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Lightspeed’s Dax Dasilva on the Evolution of His Company—And the Local Tech Space

If Dax Dasilva had to start his technology company all over again, he might have tapped investors a lot sooner. Still, the founder and CEO of Montreal-based Lightspeed isn’t interested in rewriting the history of his company, which provides cloud-based point-of-sale software for omnichannel commerce.

After all, since it was founded in 2005, Montreal-based Lightspeed has grown more than 40,000 customers in 100 countries and employs 500-plus people in seven offices worldwide. Dasilva spoke to Techvibes ahead of the TSX Ignite conference in Vancouver about the benefits of Canada’s maturing tech scene and company’s plans to potentially go public in future.

TV: What’s your take on Canada’s tech scene today?

DD: There is something really special about what’s going on in Canadian tech right now. Canadian tech companies aren’t just growing to a certain size in order to sell to American companies. We are becoming tech anchors.

Lightspeed’s first investors were from California and they are very bullish on Canadian tech companies. We have this unique value proposition as Canadian tech companies. We have an amazing talent pool … and we’re building quality companies that are creating really differentiated technologies in all of our cities. There is a big reason for Canada to continue to support this new information economy and our tech scene.

What’s changed since you started Lightspeed?

When we started in 2005 there wasn’t the network of incubators and accelerators and local VCs that we have in Canada today. You almost had to make the decision to move to Silicon Valley in order to become a “real” tech company.  That’s just not the case anymore.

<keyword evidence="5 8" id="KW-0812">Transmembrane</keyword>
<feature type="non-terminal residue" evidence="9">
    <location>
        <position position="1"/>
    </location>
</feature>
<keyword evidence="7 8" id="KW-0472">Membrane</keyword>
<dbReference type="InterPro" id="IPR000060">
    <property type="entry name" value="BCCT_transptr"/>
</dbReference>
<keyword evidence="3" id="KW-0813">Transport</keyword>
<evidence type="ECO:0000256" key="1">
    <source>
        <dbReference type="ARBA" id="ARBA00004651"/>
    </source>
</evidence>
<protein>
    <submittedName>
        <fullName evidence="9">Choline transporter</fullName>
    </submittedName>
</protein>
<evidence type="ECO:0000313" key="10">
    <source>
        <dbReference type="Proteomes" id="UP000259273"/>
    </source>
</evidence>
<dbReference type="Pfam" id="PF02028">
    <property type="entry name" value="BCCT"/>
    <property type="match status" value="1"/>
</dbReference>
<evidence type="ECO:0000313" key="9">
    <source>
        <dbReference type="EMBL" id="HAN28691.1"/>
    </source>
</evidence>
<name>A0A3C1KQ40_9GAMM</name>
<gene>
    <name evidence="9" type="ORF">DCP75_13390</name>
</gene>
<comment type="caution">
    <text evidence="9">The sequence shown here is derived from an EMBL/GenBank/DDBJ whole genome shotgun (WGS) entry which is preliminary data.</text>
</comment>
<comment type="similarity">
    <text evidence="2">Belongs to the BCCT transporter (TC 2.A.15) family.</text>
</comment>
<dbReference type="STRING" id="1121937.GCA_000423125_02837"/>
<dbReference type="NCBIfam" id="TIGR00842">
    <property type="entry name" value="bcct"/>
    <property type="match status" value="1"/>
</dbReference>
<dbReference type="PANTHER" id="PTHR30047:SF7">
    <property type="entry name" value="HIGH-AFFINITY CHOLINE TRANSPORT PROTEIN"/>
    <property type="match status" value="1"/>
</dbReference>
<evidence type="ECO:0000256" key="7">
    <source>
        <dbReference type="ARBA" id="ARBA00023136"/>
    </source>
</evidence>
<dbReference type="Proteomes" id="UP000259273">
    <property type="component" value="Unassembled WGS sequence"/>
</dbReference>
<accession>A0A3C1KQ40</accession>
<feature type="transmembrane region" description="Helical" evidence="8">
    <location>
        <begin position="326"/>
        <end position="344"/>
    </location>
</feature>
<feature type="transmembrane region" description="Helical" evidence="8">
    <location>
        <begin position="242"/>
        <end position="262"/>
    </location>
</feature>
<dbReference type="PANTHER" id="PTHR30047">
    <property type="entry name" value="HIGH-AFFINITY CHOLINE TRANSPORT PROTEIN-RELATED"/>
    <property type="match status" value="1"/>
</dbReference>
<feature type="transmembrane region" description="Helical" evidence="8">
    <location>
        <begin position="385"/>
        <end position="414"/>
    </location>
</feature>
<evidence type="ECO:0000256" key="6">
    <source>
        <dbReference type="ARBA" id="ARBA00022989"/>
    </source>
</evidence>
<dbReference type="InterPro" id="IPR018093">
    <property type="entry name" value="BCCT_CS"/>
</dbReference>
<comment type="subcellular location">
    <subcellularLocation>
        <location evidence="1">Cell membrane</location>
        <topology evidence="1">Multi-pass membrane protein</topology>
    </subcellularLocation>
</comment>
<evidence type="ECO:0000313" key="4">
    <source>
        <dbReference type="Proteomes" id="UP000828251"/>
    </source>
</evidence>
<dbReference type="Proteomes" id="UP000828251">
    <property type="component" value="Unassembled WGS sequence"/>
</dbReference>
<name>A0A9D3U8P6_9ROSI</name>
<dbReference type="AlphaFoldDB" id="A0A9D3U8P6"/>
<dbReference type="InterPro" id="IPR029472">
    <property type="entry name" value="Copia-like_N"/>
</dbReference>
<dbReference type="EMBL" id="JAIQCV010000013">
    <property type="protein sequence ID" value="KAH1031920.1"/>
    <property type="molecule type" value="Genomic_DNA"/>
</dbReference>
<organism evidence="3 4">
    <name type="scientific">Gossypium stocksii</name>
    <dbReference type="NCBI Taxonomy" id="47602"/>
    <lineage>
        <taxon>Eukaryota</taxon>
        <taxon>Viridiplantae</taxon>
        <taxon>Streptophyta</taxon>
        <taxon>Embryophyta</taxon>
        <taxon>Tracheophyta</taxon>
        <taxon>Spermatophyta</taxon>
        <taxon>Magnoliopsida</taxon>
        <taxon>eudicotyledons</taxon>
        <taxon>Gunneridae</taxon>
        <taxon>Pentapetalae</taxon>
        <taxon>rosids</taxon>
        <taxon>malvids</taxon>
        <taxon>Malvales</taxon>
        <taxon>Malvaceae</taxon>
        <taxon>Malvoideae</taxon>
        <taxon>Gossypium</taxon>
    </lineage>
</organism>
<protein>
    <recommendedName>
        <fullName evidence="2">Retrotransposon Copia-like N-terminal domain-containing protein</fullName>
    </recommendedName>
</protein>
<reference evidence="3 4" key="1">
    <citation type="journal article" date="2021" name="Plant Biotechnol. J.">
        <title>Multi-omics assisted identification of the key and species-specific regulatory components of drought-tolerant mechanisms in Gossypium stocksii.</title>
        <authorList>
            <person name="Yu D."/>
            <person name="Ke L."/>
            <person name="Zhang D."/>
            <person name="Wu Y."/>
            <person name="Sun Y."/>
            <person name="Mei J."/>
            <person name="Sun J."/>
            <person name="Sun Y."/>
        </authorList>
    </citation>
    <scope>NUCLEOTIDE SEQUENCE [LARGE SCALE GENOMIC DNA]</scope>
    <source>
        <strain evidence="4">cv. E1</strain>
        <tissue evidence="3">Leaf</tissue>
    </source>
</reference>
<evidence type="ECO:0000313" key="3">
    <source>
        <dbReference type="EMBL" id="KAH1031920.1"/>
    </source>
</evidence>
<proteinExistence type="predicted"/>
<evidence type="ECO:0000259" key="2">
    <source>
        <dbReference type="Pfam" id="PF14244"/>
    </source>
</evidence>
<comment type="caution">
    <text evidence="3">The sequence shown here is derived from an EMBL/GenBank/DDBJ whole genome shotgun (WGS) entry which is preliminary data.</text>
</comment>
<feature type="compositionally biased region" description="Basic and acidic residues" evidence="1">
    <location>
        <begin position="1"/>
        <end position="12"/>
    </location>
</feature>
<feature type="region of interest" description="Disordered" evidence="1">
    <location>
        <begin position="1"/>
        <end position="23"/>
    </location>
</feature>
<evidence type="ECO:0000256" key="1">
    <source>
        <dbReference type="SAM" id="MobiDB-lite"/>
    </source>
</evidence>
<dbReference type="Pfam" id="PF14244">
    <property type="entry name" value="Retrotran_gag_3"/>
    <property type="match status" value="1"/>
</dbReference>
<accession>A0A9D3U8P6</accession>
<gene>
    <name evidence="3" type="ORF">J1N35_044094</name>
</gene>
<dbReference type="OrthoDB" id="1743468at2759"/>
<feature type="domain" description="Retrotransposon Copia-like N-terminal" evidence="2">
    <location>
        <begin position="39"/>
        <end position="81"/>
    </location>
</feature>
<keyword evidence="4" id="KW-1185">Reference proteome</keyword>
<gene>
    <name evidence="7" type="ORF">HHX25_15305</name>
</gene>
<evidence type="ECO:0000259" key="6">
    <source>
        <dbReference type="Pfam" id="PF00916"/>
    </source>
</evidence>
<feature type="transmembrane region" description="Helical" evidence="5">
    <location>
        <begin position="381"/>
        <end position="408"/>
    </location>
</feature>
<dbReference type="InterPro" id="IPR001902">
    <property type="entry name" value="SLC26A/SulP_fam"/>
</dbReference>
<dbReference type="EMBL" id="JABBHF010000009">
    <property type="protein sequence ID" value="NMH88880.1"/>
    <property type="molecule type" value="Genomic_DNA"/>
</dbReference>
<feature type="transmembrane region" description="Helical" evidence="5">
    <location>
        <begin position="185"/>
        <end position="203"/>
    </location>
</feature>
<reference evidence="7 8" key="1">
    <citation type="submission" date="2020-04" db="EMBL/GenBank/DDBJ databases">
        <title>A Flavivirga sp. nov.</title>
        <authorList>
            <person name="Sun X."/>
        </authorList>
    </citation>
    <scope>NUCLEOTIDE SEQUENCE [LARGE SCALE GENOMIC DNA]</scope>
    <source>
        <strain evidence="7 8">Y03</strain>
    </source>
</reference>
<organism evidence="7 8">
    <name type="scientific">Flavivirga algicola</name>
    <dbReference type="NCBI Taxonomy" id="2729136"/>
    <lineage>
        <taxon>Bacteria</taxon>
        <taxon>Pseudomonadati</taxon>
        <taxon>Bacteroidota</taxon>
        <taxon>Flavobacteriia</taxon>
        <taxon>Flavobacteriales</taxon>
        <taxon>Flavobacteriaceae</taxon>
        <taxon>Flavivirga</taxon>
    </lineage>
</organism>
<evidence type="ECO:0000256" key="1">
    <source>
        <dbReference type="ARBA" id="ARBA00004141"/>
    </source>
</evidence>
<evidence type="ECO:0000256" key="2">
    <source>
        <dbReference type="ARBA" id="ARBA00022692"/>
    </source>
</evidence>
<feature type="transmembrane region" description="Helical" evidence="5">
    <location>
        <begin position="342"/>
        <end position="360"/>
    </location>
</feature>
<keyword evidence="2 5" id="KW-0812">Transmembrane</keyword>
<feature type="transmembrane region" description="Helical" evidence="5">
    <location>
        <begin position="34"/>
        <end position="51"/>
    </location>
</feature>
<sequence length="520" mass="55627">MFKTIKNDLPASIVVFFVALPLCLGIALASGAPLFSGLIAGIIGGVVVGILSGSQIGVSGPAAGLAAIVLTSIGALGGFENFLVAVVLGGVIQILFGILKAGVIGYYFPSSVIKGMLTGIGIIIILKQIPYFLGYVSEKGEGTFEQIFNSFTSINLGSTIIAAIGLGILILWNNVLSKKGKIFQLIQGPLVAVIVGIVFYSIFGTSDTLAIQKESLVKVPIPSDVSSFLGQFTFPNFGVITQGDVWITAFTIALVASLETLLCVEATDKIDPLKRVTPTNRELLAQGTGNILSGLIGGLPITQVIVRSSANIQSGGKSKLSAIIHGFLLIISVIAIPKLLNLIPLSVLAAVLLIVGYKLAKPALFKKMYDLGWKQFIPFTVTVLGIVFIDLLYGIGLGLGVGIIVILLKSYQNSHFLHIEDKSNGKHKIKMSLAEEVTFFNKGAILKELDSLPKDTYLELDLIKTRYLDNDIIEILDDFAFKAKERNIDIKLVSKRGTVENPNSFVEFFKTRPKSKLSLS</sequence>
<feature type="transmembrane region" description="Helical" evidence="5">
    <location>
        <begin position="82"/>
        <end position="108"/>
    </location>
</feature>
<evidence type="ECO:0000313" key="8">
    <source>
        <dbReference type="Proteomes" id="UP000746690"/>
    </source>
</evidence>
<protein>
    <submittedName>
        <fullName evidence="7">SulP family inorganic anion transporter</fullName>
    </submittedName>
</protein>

There is so much more local support in terms of investment at all stages. For someone starting a tech company today, they can find world-class investors right in their own Canadian city. There is also that very Canadian trait of trying to uplift everybody — and it’s working. We all have pride seeing our companies going public and making waves internationally.

You’ve talked about being “IPO ready.” What do you see as the pros and cons of going public?

We have been really good at growing our company through acquisitions. I think going public allows us to further that strategy and continue to build and grow all around the world. That is one of the definite benefits.

Obviously, there is a lot more public accountability and reporting and other things that a company has to consider when going public. But in order to be an international, world-class leader, it’s an important step. In some ways, it’s just another way to fundraise. It’s not the end of the story, it’s just another step in a company’s lifecycle. But I think it’s an important milestone and a good ambition.

Our goal is IPO readiness. Whether we IPO or we find another way to continue to fund our growth, it’s a good goal for a company to get its systems and processes in place — and to professionalize the organization to a level where it could operate as a public company.

Anything you would’ve done differently at Lightspeed, in hindsight?

We waited seven years to take outside investment. We bootstrapped until then. We didn’t talk to the investment community. Maybe that’s because I came from an arts background and not a finance background. Maybe we should’ve done it earlier.

At the same time, I wouldn’t change anything about the Lightspeed story. One of the reasons why I think Lightspeed has been able to do three different acquisitions in three different countries, other than Canada, is because those seven years of bootstrapping gave us a strong sense of identity.

What advice do you have for early-stage companies today?

You need pragmatism. A lot of companies are built around an idea, not a business model.

What I’ve seen Canadian companies do really well is generate real businesses with real value for customers — and therefore can get the funding and the revenues from that business to grow into real tech companies.

This interview has been edited and condensed.

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